Uva polls

Saturday, 20 September 2014 00:00 -     - {{hitsCtrl.values.hits}}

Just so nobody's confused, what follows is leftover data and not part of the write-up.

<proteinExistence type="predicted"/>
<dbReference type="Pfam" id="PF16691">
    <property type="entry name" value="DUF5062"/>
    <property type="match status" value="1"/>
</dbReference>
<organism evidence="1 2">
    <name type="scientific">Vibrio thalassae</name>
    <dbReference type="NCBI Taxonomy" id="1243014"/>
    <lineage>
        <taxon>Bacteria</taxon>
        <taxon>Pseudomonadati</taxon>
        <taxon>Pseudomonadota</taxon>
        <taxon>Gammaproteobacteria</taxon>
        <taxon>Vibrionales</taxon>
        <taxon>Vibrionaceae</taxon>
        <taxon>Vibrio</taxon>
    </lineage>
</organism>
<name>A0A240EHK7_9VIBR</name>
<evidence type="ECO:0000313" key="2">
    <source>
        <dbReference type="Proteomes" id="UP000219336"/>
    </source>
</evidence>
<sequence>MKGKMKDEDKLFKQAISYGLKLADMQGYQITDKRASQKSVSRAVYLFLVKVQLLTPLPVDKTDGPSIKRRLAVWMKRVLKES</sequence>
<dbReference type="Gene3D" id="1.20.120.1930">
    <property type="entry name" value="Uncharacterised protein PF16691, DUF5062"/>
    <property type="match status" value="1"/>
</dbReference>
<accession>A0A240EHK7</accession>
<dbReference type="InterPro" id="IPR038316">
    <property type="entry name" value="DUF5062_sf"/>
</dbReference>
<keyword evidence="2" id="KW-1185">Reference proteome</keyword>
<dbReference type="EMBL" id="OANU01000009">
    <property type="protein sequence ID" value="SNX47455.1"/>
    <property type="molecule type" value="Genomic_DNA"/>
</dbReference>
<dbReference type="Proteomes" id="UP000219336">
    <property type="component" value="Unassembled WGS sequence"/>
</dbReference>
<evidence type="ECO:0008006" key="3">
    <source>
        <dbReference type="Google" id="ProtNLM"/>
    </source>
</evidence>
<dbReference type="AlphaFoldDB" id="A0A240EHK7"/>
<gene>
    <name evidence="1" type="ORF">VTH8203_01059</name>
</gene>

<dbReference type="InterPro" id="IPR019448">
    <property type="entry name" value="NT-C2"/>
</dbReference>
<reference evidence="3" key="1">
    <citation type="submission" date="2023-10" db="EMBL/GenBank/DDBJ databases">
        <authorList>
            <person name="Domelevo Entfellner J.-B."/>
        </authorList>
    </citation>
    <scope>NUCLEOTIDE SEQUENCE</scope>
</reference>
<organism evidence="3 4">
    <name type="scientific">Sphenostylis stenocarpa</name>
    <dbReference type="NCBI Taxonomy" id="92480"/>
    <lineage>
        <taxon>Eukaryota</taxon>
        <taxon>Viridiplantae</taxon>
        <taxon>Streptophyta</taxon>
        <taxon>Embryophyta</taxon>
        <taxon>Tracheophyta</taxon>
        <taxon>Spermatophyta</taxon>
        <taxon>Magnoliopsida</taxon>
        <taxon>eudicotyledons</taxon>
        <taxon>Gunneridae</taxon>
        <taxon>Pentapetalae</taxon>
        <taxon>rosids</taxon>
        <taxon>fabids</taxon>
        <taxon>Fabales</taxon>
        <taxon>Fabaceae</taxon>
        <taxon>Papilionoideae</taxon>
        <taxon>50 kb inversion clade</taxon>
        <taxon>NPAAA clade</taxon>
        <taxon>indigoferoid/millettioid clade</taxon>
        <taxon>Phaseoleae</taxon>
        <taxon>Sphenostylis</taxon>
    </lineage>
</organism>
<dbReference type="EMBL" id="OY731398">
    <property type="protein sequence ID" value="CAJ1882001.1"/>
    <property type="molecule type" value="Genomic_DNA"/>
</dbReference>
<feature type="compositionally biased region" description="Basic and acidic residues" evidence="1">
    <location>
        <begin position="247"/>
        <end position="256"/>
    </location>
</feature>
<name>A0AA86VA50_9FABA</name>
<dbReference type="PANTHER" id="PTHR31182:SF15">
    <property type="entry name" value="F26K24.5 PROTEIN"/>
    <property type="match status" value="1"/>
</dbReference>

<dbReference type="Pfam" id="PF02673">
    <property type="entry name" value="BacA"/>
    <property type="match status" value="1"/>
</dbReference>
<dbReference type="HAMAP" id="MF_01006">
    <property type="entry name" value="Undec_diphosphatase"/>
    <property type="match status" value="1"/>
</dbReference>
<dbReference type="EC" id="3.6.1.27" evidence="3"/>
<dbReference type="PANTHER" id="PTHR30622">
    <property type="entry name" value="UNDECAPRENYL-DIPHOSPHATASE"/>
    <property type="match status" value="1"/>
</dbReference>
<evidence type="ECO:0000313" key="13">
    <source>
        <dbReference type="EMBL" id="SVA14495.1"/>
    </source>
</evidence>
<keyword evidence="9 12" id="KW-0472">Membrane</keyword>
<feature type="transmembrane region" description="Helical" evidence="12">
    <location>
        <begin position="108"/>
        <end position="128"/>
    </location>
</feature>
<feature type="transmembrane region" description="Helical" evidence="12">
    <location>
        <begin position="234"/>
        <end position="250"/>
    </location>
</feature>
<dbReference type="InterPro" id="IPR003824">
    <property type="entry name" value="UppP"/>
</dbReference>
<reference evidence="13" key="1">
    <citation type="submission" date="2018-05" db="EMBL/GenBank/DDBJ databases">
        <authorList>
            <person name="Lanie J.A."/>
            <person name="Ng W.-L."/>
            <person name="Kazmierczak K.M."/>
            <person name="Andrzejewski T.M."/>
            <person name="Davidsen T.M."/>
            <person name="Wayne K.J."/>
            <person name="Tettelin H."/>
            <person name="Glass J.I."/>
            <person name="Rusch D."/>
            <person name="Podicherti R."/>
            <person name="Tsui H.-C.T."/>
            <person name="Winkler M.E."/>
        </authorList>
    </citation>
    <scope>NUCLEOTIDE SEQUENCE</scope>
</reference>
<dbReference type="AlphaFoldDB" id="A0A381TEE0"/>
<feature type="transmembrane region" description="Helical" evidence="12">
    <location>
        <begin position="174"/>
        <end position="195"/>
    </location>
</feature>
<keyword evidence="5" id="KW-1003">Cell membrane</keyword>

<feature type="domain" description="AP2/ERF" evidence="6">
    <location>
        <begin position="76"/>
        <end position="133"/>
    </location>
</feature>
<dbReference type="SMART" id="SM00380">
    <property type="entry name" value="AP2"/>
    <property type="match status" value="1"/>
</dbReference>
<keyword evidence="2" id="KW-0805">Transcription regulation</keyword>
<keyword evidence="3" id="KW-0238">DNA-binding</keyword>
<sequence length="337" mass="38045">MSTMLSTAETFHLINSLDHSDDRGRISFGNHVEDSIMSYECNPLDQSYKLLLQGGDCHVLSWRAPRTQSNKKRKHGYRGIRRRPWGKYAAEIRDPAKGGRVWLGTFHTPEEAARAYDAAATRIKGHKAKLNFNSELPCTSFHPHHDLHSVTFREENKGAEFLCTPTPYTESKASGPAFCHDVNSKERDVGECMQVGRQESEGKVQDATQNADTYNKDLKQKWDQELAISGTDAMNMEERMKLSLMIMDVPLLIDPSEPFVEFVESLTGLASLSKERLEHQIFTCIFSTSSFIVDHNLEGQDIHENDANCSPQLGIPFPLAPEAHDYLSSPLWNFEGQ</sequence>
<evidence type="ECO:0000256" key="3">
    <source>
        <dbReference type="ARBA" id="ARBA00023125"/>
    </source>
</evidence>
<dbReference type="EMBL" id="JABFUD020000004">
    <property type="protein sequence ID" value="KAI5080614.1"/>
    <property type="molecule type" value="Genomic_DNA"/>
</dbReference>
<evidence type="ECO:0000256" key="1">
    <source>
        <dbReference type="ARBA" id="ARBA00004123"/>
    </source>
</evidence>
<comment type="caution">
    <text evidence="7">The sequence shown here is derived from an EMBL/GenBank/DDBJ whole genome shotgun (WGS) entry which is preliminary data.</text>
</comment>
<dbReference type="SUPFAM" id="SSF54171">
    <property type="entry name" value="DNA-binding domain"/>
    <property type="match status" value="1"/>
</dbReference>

THE election carousel has reached Uva Province, with voters all set to go to the polls today. A whole nation awaits the results that could bring snap presidential polls next year and define the future of Sri Lanka. Uva, inland from the south-eastern coastal belt of Sri Lanka, is traditionally a strong vote base for the ruling United People’s Freedom Alliance (UPFA), led by President Mahinda Rajapaksa. However, many have surmised that Badulla will prove a favourable result for Opposition parties, leaving the real battleground in Moneragala. Of late both the main parties have funnelled in massive resources, with President Mahinda Rajapaksa leading the way and campaigning intensely for his nephew. The United National Party (UNP) has also pushed ahead, showing a much-needed united front in the campaigning. Showing a flair for drama, Democratic Party Leader Sarath Fonseka is using the car he was attacked in by an LTTE suicide bomber as a prop, intending to capitalise on his previous career. Yet, the going has been tough. Election monitoring organisation Campaign for Free and Fair Elections (CaFFE) says it has received 424 election related complaints by midnight Wednesday, the last day of campaigning before the September 20 Uva Provincial Council election. CaFFE has received 305 complaints from Moneragala District and 100 from Badulla. There were 19 complaints common to both districts. According to the election watchdog, there were 24 instances of election law violations on the last day of campaigning, including complaints of misuse of public property and using public announcement systems without approval. Other monitors have gathered similar data with Transparency International calling on election officials to act honourably just hours before voting begins. Criticised for failing to take action during the run-up to the polls, Police will nonetheless be out in force with 21,000 Police and Special Task Force operatives on the ground. Yet, incidents are likely to be at a minimum despite the election’s record as one of the most violent in recent years. Uva is Sri Lanka’s second last populated province and traditionally economically stagnant. However, since the end of Sri Lanka’s three-decade war in 2009, it has benefitted from a tourism boom with nature parks drawing massive crowds. It is also at the edge of massive development projects, largely funded by China in the Southern Province. Centred on a $ 1.2 billion Chinese-funded port and $ 290 million second international airport, the adjoining Southern Province has seen the construction of new highways, convention centres and railways. Experts believe it will be interesting to see whether the average voter feels that economic dividends have trickled down to the neighbouring Uva. The Government also has more to lose as it stares in the face of the United Nations Human Rights Council investigation into not just the last phase of the war but even its more recent actions. Could its perceived tolerance of anti-minority movements cost the ruling party crucial votes, especially in Muslim-dominated Badulla? As with all provincial elections, voter turnouts are expected to be low, but it should be just enough to gauge whether serous incumbency fatigue has set in and what sort of background will form the political panorama in 2015. Opposition parties have argued their opponents are fighting dirty because they sense impending change in the tide that has swept the United People’s Freedom Alliance (UPFA) time and again to victory at the polls. But has the tide changed at last?